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New music series gets underway this weekend in Aztec


Shows planned second Friday of each month through October

FARMINGTON — As someone who always has made his living at music, the last 15 months have been a difficult time for Aztec resident Hoyle Osborne.

Aside from performing a few virtual concerts with his partner, Jane Voss, Osborne has been largely idled during the COVID-19 pandemic, like so many of his fellow musicians. He's the first to acknowledge he didn't always use that down time constructively.

"I wasn't terribly ambitious," he said, chuckling and confirming this has probably been the longest stretch of his career that he has gone without performing for a live audience.

But Osborne, a pianist, has taken on two projects lately that have gotten him moving forward again. He acquired a requinto, a small, high-pitched version of a guitar often used in Mexican music, and has been spending his mornings of late teaching himself to play it.

"I've always subscribed to the theory that everything you learn contributes to everything you do, even if the connections aren't obvious," he said, explaining his reasoning for taking up the new instrument.

His other project is likely to have a more straightforward impact on his career. Along with Debbie Klein, the vice president of the Aztec Museum Association, he has organized an outdoor concert series in Aztec that will feature many of the area's top musicians, including Osborne himself.

The Music at the Museum Concert Series begins this weekend and continues the second Friday of each month through October. The concerts are free and will take place in the Pioneer Village, with visitors entering the site from Park Avenue on the west side of the Aztec Museum complex.

Osborne said he pitched the idea for the series to his friend and neighbor Jack Scott, the head of the Aztec Museum board, before taking it to Klein, the association's vice president.

"She had the time and energy to make this happen," Osborne said. "As soon as we started talking, we could see our thoughts were in alignment."

Osborne put together a proposal for a grant to help pay for the series and took it to the Connie Gotsch Arts Foundation. That organization quickly agreed to supply a key part of the funding, he said.

"We just couldn't have done it without the association," he said.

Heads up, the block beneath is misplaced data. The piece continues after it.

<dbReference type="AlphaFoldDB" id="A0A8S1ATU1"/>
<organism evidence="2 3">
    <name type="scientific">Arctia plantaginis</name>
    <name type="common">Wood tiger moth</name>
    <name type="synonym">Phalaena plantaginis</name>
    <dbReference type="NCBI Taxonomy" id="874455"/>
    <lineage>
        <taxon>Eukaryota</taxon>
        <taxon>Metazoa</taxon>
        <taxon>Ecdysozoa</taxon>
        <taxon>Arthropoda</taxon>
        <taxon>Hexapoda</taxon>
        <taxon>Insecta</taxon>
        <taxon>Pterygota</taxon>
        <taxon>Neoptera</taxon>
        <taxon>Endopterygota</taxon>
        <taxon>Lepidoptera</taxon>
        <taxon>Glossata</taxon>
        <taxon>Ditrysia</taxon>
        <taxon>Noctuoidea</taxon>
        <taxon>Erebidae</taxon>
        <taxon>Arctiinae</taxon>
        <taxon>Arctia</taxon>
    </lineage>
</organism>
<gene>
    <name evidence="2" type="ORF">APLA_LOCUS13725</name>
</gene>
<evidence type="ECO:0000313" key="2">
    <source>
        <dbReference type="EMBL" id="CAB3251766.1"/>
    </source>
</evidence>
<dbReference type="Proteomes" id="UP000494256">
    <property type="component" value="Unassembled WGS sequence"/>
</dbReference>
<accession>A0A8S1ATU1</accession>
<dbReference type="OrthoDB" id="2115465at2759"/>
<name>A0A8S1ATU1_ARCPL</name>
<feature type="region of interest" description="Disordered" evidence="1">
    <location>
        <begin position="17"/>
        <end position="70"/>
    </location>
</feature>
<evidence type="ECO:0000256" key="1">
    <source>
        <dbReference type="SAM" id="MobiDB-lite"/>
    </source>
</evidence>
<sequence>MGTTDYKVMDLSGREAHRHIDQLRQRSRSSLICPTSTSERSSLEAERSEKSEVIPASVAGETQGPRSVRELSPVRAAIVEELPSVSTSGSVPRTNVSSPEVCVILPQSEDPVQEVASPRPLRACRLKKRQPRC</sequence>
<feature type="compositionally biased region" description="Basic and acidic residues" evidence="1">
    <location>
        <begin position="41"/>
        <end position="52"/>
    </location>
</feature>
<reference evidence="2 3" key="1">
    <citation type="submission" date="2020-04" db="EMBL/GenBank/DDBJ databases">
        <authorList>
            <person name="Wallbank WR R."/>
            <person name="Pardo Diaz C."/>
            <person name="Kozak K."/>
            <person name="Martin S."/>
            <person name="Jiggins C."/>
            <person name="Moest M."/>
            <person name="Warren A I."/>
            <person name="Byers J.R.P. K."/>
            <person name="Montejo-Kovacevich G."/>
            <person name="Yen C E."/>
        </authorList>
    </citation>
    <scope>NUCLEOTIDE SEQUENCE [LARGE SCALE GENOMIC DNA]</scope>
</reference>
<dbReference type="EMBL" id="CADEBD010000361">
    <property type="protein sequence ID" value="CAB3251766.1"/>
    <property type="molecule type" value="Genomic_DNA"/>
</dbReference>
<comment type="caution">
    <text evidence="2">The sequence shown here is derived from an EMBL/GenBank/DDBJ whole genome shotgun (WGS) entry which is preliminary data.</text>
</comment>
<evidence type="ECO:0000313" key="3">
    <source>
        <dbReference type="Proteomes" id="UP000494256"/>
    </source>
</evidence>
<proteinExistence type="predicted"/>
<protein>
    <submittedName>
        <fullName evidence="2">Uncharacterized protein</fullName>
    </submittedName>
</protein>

Osborne and Klein quickly settled on using an outdoor space in the Pioneer Village for the series, specifically a pavilion-like structure where antique wagons and carriages usually are displayed.

"Most of the audience will be in the shade, which is crucial for a concert in July or August in the Four Corners," Osborne said. "I think it's going to be a very comfortable space."

Osborne recruited all the talent for the series, which includes four groups of which he will be a part.

The series kicks off at 7 p.m. on June 11 with a show by Voss and Osborne performing American popular songs from 1921, a year Osborne targeted because he said it marked the date that the first commercial gas well in New Mexico came into production near Aztec, marking the dawn of the energy industry in the state.

Osborne is planning a program that includes such tunes as "April Showers," "There'll Be Some Changes Made," "(I'll See You in) C-U-B-A" and "Blues My Naughty Sweetie Gives to Me."

Osborne said other selections will reflect the foundations upon which much of 20th century popular music was laid – not just jazz, but country, blues and rock, as well.

The series continues July 9 with Kristen Chen performing a lineup of piano classics and on Aug. 13 with an 11-member ensemble led by Mick Hesse delivering a program called "Hope, Not Hate," which features music composed in Nazi concentration camps.

Voss and Osborne return on Sept. 10 to perform a program called "The Romance of the West in Song," then the series wraps up on Oct. 8 with the Ragtime Band, a seven-member group led by Osborne that will perform ragtime and other vintage band music.

A vintage piano donated to the museum by Step Back Inn owner Tweeti Blancett will be used in the series. Osborne said the instrument is approximately 100 years old but is in good condition, and has long been a part of Blancett's family, which goes back several generations in Aztec.

Osborne said it has been several years since he has performed a full concert in the Pioneer Village, although he and Voss used to play there regularly, drawing sizable crowds.

He said the idea of the new concert series seems to have been warmly received so far, and he hopes residents who are eager to take in some live entertainment again will give it a chance.

"There's real meat to the concerts in this series," he said, adding that he hopes to see plenty of families with children in attendance.

Mike Easterling can be reached at 505-564-4610 or measterling@daily-times.com. Support local journalism with a digital subscription.